Regal Eagle at the Deli

Sometimes when I drive by this tree at the side of the estuary, it is loaded with bald eagles, decorating it like so many Christmas tree ornaments.

Today there was only one eagle — an immature one at that. The rest were busy foraging below the tree  and up the river mouth at the Regal Eagle Deli. The last putrefied chum salmon lie like wet paper towels on the banks, exposed by the dropping tide.

Perhaps this one had eaten his fill and couldn’t stomach one more mouthful of rotten fish.

“Oh rats!” he says. “Another bird watcher.”

“I’ll give her my Exorcist pose – body facing one way, head looking the other. That’ll confuse her so she won’t know which is front or back.”



“Now, where was I? Oh yeah … urp … trying to digest that disgusting fermenting fish.”

Regal eagle looks for food, 

Fish again? Not in the mood.

Chilly air, he shivers high

In the tree so he can spy

Rotten fish washed up below.

Better eat in case of snow.

Leaner times around the bend,

Need to eat or life could end.

Though he’d like fish still alive

Choosy eagles don’t survive.

Sandhill Cranes – Predator’s Choice

It’s getting cold up in Saskatchewan, Canada. The sandhill cranes are on the move, by the hundreds, most likely by the thousands. I saw several huge flocks of them fly south over Montana yesterday, probably on their way to New Mexico, one of several places where they may overwinter.

dscn7081Sandhill cranes, when they’re not migrating, spend most of their time on the ground, eating mostly vegetation, but Wiki says they also feed on berries, small mammals, insects, snails, reptiles, and amphibians.

They are in constant danger of being predated upon. Foxes, coyotes, bobcats, cougar, and lynx are only a few of their most obvious predators but they are also in danger from ravens, hawks, owls, and eagles. It’s tough being a sandhill crane.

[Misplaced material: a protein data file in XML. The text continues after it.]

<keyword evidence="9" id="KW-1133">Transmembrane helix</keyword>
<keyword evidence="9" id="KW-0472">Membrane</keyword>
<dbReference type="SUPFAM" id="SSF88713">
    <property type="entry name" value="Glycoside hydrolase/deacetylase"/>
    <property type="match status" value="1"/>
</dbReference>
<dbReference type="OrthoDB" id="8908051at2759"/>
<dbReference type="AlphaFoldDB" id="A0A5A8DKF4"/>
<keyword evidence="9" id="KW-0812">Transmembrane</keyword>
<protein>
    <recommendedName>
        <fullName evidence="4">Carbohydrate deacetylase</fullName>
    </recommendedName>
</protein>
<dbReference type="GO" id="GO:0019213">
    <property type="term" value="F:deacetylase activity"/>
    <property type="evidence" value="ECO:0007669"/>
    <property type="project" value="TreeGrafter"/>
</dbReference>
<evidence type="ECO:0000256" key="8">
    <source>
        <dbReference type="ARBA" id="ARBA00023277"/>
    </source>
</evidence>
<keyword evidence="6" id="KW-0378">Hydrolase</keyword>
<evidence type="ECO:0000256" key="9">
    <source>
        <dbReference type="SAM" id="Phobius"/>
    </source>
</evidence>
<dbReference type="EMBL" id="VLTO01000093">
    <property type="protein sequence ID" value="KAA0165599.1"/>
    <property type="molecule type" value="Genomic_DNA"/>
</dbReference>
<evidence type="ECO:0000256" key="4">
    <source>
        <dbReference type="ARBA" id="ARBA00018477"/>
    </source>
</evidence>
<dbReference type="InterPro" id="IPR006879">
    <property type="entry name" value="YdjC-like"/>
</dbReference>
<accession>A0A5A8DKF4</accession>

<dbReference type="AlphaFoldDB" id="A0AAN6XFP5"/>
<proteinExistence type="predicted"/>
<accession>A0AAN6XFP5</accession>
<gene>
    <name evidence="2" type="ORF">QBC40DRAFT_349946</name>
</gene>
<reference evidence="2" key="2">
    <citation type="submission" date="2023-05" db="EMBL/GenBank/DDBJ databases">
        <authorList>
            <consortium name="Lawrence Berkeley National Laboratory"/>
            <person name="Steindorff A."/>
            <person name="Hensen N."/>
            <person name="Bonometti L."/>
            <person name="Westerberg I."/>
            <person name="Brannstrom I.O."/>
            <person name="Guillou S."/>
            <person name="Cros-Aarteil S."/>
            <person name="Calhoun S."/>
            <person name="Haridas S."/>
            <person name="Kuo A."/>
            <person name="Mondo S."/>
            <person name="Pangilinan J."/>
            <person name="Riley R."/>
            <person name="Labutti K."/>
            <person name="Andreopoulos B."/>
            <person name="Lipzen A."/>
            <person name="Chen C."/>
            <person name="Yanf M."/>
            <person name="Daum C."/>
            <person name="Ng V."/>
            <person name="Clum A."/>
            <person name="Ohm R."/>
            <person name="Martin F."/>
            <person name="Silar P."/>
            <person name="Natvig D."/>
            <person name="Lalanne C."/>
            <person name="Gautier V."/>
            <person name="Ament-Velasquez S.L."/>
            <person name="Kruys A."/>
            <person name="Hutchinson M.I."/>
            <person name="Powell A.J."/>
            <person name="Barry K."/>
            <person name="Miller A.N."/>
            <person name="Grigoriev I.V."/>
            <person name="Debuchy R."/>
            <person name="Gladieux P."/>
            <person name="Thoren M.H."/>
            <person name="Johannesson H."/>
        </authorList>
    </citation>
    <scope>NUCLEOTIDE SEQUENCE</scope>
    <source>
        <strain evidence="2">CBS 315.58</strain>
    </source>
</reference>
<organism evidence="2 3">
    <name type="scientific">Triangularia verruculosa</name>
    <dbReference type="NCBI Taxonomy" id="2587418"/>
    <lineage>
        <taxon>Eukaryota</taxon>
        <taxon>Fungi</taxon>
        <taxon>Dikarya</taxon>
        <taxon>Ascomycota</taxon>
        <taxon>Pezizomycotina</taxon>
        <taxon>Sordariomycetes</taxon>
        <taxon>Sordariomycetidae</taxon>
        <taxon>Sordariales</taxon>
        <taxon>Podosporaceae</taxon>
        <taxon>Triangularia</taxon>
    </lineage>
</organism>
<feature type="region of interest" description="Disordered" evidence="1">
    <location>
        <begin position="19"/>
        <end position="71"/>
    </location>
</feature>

In the spring when they do their mating dance, they are beautiful to watch. I was lucky enough to have seen this firsthand in the Queen Charlotte Islands but at the time I had no camera with me.
dscn7088Since it is hard to see what they look like, when you can only see them silhouetted against the sky, I borrowed a picture from Wikipedia to show their colours. They are large birds with a height of from 2 ft. 7 in. to 4 ft. If you want to know their wingspan, just spread your arms as far apart as you can and you’d be pretty close.sandhill-crane

I made a very short (6 seconds) video clip as they flew over me. It’s not great footage but if you turn up the sound you can hear the distinctive call of the sandhill cranes.

 

Is it Spring Yet?

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The sun was out today and it almost seemed as if spring might come someday. The yard was filled with birds I hadn’t seen for a long while. Where had they come from so suddenly? They weren’t here yesterday. It’s still cold up north. Could it be a mistake?

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And yet these robins were here in droves, pecking at any underground bugs that might be surfacing in the sun-warmed grass. Those that couldn’t find enough bugs flew to the holly trees for their berries. Can you find six robins in this photo? It’s only a small sample patch of the whole yard.

It was glorious to feel the “warmish” rays of the winter sun, and to hear the birds sing as if it really were spring. I only hope they aren’t in for an ugly surprise. It has happened before that these happy birds arrive too soon and are overtaken by a sudden dip in temperature and then a snowfall – deadly because it covers all the food sources. One year, the early robins lay dead on the roads, in people’s yards, and in the snowbanks. The cotoneaster shrubs, like the holly and mountain ash, were stripped of their icy red berries – all in vain. The birds needed more than frozen berries to keep them alive.

I hope that this time, the birds are right to arrive early and the weather is going to  warm up gradually. Robins are early nesters; as I remember it, I’ve seen freshly hatched robins’ eggs near the end of March.

Now I have a challenge for you. Can you identify three kinds of birds in the photo below? You may have to click on it and enlarge it a bit, but let’s see if you know your birds. They’re nothing exotic, even though today they seemed to be something very special. After all, it’s only early January.

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Leave a comment with your thoughts and guesses. I always like to hear from you. Also, please visit my webpage when you have a minute. http://anneli-purchase.com

I’m aware that many parts of Canada and the States are under a layer of snow as I write this. I don’t mean to rub your nose in our relatively good weather, but rather I want to show you that spring is just around the corner … just beyond that last snowbank.